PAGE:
Craft Strategy Formation - Excel

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					              THEME      Author                                             Main Ideas
Cultural Change:      Thomas (1927)   Social Disorganization: is a decrease of the influence of existing social rules of
                                      behavior upon individual members of the group. Disorganization is part of a larger
                                      process called social stability which includes Reorganization (the production of
                                      new schemes and institutions) of isolated groups when in contact with external
                                      groups. In the case of the Polish Peasant in the city, the new immigrant (usually
                                      the younger generation) experiences a change in attitude from "we" to "I" and
                                      begins to differentiate between the family and the community--i.e. a breakdown of
                                      the start of dis organization, an unavoidable consequence of modernity.

                      Ogburn (1926)   Social Evolution is a cultural revolution not a biological one. Four factors
                                      explain cultural revolution: (1) invention, (2) accumulation, (3) diffusion, & (4)
                                      adjustment. These factors explain variation across cultures. A society changes
                                      when equilibrium is borken .
               THEME            Author                                              Main Ideas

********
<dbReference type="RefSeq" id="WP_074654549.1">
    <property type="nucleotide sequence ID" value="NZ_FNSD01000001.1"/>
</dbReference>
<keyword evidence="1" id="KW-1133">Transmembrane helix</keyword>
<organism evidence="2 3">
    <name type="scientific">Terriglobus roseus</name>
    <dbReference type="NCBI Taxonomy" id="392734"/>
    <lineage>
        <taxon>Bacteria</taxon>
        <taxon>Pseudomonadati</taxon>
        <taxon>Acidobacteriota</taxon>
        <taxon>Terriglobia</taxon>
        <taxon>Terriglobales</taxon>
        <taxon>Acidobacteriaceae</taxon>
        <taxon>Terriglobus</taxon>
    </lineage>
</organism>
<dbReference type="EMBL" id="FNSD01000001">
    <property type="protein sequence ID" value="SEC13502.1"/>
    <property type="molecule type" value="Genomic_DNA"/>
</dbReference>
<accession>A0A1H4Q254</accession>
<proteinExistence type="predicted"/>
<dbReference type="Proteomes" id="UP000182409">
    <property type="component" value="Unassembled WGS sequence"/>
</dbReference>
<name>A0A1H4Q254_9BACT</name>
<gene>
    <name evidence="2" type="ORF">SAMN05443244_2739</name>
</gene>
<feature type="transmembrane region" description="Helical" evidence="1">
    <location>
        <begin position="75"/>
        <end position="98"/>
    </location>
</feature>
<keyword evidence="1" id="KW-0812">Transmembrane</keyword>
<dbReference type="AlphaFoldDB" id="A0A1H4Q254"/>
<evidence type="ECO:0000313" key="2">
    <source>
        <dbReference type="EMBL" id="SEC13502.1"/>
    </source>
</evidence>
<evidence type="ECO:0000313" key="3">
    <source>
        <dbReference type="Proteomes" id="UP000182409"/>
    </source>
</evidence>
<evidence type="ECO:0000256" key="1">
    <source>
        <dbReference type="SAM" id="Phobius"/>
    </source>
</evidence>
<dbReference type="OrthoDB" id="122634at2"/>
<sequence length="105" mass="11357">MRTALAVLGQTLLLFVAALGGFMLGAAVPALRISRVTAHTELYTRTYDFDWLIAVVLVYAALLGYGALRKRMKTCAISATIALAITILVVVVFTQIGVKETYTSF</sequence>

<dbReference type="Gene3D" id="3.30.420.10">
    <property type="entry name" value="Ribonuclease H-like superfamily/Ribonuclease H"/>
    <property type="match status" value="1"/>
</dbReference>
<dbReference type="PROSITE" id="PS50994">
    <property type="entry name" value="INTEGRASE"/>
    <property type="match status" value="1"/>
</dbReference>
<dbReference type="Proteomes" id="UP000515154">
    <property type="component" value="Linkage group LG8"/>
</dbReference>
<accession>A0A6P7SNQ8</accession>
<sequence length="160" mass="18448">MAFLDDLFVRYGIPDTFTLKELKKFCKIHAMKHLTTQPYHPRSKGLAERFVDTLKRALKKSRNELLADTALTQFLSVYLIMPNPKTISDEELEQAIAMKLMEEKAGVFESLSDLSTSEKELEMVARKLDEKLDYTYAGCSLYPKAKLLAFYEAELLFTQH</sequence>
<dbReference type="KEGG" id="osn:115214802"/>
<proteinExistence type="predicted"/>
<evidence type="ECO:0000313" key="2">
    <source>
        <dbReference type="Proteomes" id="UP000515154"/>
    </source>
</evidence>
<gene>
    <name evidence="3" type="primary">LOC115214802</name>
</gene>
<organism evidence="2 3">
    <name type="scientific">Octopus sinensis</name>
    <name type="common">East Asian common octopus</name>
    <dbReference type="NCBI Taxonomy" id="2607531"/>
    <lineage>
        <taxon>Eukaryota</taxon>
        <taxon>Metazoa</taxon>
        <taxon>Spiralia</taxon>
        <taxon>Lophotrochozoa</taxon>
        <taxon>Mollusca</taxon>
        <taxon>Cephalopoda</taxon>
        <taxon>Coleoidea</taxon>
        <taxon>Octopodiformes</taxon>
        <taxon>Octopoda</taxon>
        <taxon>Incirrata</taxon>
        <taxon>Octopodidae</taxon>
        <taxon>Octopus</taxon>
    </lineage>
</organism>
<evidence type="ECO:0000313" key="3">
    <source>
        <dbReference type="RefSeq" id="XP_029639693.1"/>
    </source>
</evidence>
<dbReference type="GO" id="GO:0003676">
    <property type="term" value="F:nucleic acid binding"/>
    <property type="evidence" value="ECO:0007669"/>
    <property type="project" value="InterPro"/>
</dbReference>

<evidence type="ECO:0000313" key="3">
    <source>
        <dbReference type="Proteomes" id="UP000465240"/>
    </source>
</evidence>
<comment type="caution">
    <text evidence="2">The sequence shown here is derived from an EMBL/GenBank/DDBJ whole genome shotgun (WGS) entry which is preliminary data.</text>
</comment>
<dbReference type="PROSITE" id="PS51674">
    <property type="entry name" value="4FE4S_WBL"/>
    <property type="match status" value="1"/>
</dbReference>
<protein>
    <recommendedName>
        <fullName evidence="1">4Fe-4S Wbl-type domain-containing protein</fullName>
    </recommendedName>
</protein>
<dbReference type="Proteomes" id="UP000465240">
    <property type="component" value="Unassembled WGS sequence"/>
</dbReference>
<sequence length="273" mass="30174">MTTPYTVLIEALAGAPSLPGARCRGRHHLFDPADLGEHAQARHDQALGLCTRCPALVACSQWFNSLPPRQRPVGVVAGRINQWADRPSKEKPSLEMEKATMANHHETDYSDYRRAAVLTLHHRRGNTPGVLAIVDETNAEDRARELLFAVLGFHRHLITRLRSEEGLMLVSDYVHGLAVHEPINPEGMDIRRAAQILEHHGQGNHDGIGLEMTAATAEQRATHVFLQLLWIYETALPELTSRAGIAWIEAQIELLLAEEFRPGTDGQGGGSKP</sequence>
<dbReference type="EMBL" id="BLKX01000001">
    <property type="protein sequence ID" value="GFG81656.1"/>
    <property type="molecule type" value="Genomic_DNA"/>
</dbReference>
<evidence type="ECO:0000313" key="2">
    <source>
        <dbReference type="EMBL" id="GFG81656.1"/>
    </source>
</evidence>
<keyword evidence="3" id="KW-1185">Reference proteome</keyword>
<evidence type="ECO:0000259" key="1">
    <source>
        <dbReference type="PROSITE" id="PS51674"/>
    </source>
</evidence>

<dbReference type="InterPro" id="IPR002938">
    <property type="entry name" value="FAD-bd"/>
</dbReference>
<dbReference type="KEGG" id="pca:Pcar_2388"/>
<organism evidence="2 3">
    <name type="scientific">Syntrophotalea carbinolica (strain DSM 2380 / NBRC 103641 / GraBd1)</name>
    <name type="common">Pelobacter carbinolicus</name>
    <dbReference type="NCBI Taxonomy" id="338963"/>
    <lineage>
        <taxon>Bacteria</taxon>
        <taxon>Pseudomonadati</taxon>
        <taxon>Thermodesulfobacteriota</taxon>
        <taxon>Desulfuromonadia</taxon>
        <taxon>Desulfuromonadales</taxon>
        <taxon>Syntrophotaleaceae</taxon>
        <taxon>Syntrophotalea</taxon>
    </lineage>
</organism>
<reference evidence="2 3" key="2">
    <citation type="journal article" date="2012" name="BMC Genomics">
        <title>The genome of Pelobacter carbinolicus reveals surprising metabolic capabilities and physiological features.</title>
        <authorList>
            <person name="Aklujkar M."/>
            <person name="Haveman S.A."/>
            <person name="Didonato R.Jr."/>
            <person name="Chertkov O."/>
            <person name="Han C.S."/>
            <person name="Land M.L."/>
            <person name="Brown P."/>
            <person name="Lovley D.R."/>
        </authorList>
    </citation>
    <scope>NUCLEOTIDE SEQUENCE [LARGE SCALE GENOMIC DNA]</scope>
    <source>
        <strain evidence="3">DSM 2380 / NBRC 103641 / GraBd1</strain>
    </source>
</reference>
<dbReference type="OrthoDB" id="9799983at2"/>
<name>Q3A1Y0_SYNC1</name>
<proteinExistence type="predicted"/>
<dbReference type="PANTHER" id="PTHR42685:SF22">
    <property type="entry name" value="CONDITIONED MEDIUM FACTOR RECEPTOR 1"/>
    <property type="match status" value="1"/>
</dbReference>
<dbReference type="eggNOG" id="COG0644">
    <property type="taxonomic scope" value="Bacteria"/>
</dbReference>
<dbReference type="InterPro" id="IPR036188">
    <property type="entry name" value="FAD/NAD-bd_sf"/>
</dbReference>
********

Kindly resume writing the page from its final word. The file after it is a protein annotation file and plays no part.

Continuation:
Cultural Change:
(Inter)National Economic   Wallerstein (1974) National growth does not occur in isolation--must consider whole World-System
Development:                                  and the relationship between core and peripheral (and semi-
                                              perihpheral) countries. Capitalism involves the appropriation of raw materials and
                                              surplus value by core areas from perihpery in the whole world-economy. The
                                              capitalist world system rests on an international-division of labor and the unequal
                                              exchange between core and perihpery. Unlike traditional Marxist approaches,
                                              Wallerstein insists that the most important development is that of the modern
                                              world-economy during 16th Century. A world-system is a unit with a single
                                              division of labor and multipe cultural systems. [a precursor to globalization theory?]

                             North (1981)      Property Rights prior to the Industrial Revolution encouraged technological
                                               development, producing the Second Econmic Revolution. Political decisions
                                               concerning the reduction of transaction costs explain econmic growth.
                                               Technology has been over-emphasized, transaction cost neglected. The role of
                                               the state is mediating and affording mechanisms to reduce transaction costs for